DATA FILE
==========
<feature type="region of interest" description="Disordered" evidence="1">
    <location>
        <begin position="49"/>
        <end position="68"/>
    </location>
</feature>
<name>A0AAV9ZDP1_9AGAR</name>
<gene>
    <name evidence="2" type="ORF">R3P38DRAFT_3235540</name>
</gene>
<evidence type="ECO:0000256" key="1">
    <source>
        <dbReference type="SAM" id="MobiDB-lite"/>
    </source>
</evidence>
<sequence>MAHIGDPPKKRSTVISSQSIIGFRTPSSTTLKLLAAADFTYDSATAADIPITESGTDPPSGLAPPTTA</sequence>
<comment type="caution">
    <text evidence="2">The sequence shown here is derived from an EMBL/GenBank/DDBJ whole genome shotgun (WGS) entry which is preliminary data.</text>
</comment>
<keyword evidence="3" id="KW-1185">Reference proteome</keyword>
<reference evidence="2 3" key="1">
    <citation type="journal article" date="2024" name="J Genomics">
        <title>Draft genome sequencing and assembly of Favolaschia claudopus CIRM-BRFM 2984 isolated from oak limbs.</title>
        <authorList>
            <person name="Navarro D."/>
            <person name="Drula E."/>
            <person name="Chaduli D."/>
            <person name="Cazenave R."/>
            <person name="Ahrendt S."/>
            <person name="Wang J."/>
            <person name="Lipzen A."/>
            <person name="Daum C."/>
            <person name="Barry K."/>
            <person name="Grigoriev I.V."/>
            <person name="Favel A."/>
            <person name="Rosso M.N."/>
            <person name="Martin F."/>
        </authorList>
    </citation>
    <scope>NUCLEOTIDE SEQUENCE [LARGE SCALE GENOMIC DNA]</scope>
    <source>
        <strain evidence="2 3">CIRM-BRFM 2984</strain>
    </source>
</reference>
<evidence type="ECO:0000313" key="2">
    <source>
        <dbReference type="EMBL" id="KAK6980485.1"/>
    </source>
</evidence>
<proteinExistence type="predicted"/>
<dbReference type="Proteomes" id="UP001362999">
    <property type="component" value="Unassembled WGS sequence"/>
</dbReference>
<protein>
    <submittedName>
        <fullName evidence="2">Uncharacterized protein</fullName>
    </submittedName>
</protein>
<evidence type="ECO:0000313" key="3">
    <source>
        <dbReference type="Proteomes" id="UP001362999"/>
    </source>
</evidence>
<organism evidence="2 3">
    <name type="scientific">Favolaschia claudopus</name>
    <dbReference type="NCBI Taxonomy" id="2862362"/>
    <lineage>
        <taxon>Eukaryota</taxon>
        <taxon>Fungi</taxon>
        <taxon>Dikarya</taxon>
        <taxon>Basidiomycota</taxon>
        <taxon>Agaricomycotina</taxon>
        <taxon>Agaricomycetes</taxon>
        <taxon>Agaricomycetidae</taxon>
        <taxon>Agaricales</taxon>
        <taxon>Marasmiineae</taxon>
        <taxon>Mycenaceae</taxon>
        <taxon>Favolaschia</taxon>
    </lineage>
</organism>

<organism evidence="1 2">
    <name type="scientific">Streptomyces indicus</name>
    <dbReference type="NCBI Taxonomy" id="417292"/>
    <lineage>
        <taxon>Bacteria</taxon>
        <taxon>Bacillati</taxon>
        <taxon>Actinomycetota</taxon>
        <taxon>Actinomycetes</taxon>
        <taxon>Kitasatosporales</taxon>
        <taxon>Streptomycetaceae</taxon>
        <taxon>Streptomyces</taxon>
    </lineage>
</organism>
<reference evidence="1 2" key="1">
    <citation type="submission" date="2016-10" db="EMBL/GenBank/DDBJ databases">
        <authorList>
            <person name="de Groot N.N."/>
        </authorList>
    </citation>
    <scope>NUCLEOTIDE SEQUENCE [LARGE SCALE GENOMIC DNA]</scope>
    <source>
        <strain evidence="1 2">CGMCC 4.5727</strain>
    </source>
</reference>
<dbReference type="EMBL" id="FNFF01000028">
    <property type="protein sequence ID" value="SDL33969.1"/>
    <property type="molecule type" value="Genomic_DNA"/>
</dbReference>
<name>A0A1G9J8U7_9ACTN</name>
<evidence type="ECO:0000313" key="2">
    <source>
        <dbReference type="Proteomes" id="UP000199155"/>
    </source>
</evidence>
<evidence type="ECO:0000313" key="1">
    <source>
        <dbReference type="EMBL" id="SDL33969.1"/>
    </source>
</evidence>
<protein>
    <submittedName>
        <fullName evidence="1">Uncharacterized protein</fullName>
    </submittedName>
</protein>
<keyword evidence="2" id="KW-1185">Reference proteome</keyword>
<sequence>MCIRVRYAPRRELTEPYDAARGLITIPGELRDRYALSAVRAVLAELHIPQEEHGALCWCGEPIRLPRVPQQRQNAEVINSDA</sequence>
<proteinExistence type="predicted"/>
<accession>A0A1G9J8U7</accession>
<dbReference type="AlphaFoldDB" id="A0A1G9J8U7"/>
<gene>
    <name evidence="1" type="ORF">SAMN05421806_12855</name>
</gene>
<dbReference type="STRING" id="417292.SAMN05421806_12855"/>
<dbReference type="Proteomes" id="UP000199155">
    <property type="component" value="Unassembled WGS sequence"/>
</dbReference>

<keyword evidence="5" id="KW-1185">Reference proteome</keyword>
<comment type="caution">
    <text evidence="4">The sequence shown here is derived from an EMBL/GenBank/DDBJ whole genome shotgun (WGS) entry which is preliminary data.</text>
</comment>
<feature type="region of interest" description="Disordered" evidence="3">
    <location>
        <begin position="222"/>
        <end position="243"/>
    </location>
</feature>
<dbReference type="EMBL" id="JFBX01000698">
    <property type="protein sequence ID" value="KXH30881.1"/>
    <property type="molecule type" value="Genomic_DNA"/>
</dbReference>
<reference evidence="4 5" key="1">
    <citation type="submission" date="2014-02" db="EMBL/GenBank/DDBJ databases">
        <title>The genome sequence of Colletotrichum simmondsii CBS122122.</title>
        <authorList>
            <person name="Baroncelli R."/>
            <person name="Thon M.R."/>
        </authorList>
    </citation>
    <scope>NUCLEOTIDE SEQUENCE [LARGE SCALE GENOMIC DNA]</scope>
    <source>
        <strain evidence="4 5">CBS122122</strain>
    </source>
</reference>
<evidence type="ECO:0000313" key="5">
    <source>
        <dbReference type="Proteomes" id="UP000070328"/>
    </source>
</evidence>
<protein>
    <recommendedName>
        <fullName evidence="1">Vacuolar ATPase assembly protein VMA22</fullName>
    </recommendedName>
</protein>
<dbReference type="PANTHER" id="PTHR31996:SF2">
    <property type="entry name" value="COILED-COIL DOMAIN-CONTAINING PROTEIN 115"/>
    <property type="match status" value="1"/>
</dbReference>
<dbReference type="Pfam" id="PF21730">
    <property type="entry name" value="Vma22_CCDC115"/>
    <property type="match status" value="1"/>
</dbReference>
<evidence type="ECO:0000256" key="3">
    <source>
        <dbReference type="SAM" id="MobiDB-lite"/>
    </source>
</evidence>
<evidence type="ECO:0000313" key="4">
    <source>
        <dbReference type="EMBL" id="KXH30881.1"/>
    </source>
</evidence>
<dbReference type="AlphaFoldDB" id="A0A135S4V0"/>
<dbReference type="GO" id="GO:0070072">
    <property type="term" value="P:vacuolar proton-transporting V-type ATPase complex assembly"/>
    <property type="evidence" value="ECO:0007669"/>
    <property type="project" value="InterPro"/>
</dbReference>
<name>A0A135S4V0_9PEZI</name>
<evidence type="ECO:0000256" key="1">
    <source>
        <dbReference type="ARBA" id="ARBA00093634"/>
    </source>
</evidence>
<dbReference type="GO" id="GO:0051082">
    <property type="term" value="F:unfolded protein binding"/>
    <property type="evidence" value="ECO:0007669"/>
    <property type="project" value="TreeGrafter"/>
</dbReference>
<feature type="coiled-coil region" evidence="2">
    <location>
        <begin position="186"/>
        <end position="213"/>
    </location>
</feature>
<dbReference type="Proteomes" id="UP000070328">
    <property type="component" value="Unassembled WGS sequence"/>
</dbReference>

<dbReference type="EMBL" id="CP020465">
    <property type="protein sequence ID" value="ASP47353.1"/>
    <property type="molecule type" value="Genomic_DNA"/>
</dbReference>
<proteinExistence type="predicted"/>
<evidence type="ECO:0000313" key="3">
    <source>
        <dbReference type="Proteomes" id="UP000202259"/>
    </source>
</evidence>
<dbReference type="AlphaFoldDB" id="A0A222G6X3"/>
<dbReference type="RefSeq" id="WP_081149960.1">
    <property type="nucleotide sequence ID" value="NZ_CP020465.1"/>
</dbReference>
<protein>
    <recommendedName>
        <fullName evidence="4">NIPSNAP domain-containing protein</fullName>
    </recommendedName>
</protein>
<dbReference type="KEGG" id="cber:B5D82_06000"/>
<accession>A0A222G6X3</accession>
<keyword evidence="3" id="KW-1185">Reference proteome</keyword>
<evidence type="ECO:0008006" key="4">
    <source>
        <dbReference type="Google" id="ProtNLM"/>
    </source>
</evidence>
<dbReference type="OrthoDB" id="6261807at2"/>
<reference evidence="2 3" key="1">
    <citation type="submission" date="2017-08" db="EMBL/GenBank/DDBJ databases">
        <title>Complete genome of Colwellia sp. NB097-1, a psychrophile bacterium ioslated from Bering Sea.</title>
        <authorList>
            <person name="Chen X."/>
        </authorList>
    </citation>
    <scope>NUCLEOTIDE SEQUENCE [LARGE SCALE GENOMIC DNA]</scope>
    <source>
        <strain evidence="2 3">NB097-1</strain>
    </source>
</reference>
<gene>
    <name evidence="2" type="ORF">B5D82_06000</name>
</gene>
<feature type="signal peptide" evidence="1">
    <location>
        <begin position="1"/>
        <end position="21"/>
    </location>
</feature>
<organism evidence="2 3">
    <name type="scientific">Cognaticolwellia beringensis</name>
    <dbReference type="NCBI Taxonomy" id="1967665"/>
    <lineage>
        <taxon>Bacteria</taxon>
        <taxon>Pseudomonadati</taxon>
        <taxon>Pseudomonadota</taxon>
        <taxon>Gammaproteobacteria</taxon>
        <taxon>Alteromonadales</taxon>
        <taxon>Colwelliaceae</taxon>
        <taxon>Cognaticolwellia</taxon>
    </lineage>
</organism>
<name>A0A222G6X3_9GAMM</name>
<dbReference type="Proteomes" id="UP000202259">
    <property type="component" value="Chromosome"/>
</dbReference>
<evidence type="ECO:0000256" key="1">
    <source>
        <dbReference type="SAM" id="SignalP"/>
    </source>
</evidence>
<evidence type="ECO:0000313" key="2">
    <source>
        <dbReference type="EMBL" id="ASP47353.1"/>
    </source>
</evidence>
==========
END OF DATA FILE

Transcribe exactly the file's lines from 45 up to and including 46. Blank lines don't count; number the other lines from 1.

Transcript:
<evidence type="ECO:0000313" key="2">
    <source>